I attended the Developer Camp at the Microsoft Malvern Office last week [Thursday].
Kudos to Dave Isbitski and Lindsay Lindstrom for putting on a superb presentation.
– Metro, as a vehicle to display information is nice
– The ability to pick between C#/XAML and HTML/JS is a plus
– App suspension and O/S integration for shared features across apps is a plus
– Very easy to consume Web API’s
– Metro requires Windows 8 (not that Win8 is bad, but requiring an O/S rev for an app is costly and often, not practical/feasible)
– I can write a metro-looking app today with the HTML5 stack
– Metro apps represent only one aspect of business computing: reporting/dashboards – with moderate-light data update requirements
– Not X-Platform
Many companies are just beginning their migration to Win 7. Many are still on XP. IMO (In My Opinion), I see MS’s strategy as proposing that a problem exists and that Metro is the solution. The belief is that this will drive Windows 8 sales. From an OEM standpoint – I see it in the consumer/retail sector. I don’t see it in the enterprise for at least a few years. As of today, as I understand it, Win8 will not connect to enterprise assets such as Active Directory. No doubt, this deficit will be addressed.
As nice as Metro-style apps are – as of right now – I don’t see it as anything more than a new way to consume information. The bashing of windows borders (chrome), min/max buttons, etc – is a bit of a straw man argument IMO. Indeed, overlapping windows, multiple scroll bars, etc. is bad. That, IMO, is a matter of bad UI. As is usually the case, the problem is not with the tool, but how the tool is used.
We can build Metro-looking apps today. There is a distinction with Metro-style and Metro-looking. Metro-style apps are built on the WinRT, are integrated into the Win 8 OS, go into suspend mode, etc. The irony is that it is the look and feel of Metro that is being pushed. And given that we can build Metro-looking apps today, I seriously question if there will be a perceived need to migrate to a new OS for the sake of Metro when there are alternatives to get essentially the same look and feel. Never before have we had to have on the critical path – an O/S rev in order to deploy an application. As somebody who is part of a management team that runs a business, these practical business issues are what gets my attention and have me much more concerned. Not a day goes by where I ask myself “How can I sell this?” As consultants, we are, IMO, ethically obligated to serve the best interest of our clients. If asked today about the value proposition on Win8/Metro, given the current landscape, I’m hard pressed to be able to quantify or to conclude if the value proposition is in positive territory.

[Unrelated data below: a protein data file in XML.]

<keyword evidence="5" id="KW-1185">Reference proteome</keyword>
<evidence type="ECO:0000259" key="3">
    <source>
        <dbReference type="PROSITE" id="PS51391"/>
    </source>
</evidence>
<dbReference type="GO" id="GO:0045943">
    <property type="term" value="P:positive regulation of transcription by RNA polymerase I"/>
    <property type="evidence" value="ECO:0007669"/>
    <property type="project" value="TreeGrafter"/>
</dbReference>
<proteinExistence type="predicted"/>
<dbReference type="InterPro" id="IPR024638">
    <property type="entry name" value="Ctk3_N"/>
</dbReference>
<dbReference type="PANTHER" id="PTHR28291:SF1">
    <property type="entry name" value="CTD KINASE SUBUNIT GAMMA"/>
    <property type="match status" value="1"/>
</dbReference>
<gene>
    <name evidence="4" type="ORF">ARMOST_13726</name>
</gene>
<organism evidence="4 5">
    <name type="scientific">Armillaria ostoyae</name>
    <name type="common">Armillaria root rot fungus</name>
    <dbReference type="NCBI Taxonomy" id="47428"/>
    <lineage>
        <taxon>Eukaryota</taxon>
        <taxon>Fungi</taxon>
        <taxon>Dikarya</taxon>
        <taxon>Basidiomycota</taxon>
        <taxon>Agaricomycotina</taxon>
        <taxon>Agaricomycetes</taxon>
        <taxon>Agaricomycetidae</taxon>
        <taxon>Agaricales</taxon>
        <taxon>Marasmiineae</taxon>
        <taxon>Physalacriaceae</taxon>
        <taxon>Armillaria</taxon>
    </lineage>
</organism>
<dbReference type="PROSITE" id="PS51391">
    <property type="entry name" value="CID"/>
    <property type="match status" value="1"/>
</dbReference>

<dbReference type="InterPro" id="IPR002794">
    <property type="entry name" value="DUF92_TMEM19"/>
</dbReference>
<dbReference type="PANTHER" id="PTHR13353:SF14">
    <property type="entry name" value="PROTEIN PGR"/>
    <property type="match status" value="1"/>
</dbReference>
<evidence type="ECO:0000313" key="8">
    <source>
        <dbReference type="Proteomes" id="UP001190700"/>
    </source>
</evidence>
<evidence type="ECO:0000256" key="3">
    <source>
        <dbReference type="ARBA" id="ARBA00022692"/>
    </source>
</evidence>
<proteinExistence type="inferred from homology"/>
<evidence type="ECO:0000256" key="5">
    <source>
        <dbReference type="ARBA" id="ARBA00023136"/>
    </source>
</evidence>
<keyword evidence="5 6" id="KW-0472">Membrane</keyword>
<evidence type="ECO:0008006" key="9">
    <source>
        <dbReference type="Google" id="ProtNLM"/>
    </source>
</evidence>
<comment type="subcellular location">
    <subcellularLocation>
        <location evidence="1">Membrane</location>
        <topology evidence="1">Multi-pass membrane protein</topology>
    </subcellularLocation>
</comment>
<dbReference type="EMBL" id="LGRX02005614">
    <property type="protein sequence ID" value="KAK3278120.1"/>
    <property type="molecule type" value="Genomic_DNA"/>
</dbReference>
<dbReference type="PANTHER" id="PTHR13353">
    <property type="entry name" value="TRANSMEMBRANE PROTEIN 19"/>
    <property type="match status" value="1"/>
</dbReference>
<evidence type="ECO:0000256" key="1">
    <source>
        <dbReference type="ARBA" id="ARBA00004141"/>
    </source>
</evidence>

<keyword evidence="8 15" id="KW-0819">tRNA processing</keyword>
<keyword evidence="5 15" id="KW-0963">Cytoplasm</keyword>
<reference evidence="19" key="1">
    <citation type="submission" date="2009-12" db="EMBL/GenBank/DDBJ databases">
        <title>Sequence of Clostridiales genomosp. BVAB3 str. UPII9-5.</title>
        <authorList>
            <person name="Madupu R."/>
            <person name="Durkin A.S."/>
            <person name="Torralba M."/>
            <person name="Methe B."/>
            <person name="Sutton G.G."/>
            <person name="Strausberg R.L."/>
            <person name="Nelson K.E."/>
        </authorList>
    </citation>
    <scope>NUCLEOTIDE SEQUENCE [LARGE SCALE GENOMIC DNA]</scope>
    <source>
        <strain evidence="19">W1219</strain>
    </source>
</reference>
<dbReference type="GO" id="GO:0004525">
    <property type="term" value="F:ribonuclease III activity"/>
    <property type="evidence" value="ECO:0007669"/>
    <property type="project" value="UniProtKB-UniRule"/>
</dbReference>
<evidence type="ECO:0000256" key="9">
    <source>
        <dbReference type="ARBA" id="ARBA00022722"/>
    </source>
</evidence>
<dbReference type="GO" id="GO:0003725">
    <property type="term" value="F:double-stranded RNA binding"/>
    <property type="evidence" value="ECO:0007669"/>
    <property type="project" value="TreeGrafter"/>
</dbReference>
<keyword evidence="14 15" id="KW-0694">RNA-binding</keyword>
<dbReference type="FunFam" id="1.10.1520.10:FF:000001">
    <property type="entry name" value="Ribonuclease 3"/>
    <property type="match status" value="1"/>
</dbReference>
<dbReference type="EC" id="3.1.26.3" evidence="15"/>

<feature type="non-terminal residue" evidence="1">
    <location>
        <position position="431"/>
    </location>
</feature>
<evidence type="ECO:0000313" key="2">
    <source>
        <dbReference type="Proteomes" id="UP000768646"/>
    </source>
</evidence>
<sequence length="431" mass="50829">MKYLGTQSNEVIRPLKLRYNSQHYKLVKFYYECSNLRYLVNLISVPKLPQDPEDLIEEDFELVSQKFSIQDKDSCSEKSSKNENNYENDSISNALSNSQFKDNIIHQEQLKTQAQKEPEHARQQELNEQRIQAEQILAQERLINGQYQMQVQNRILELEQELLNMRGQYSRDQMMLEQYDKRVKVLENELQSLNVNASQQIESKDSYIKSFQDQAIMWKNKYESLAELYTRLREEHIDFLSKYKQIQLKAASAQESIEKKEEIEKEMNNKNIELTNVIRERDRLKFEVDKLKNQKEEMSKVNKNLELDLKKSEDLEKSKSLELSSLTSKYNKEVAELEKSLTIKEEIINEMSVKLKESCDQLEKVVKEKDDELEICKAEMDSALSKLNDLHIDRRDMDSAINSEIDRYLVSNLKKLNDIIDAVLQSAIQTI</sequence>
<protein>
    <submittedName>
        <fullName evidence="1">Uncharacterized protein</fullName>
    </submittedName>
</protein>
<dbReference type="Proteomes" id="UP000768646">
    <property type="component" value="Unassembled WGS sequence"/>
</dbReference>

It seems to me that the WinRT was something that could have sat on the Win7 platform. I very much like the calls to add Metro to Win7. Metro, as a UI/UX heuristic, is uniquely a Microsoft Contribution to computing. Why not facilitate it being more in the mainstream of open development? It’s a conundrum. Metro apps look great. They are very pleasing to look at. They emphasize the information and thereby enhance information consumption. Its implementation however, is very limited. It only covers a portion of what we end up needing to deliver to clients and it requires a specific O/S. It’s not X-platform – in spite of the fact that you can use your HTML/CSS/JS skills to develop metro apps. I think it will be several years before Win8 gets traction in the enterprise. For the most part, O/S adoption has been something we have not had to worry about. We really don’t care whether they are on Vista, XP or Win7. But for a metro app – you need Win8 – and that entails costs that extend beyond any specific project budget. Let’s remember – O/S revs for the enterprise are a big deal. They don’t happen often. These are at least 5-year decisions. And again, many companies are just making their way to Win7. Will there be leap-froggers who go to Win8? No doubt the answer is yes. Win7 was and is a compelling upgrade and that means for many, another O/S rev in the near future is not in the cards.
Bottom line, the issue has more to do with business, the business of computing and less do with the technical aspects of computing.
Be mindful of the UI heuristics that are prescribed in Metro. There is a lot of merit to the science and thought behind Metro and that was one of my big take aways from last week’s developer camp. Much of what Metro prescribes can be adopted today in other areas. On one hand, don’t discount Win8/Metro because it is not available yet. Take time to learn about it. Get Win8 on a VM and play around with it. Eventually, it will be here and as Windows Devs, it’s something we will need to be familar with. On the other hand, don’t start thinking of a Win8/Metro world just yet. There are apps to be delivered today and tomorrow that won’t lend themselves to Metro. For one thing – it’s very different and companies are often slow to adopt change. The key is to have the “Killer Application” for Metro. IMO, it’s in the area of dashboards/reporting – and general information consumption with some limited data update capabilities. Finally, don’t link the adoption of Dev 11 (Visual Studio v.next) with WIn8/Metro. While Metro apps can only be built and deployed under Win8/Dev 11 – Dev 11 will work just fine in Win7. There are a lot of nice productivity features in Dev 11 that make it a compelling upgrade aside and apart from Metro.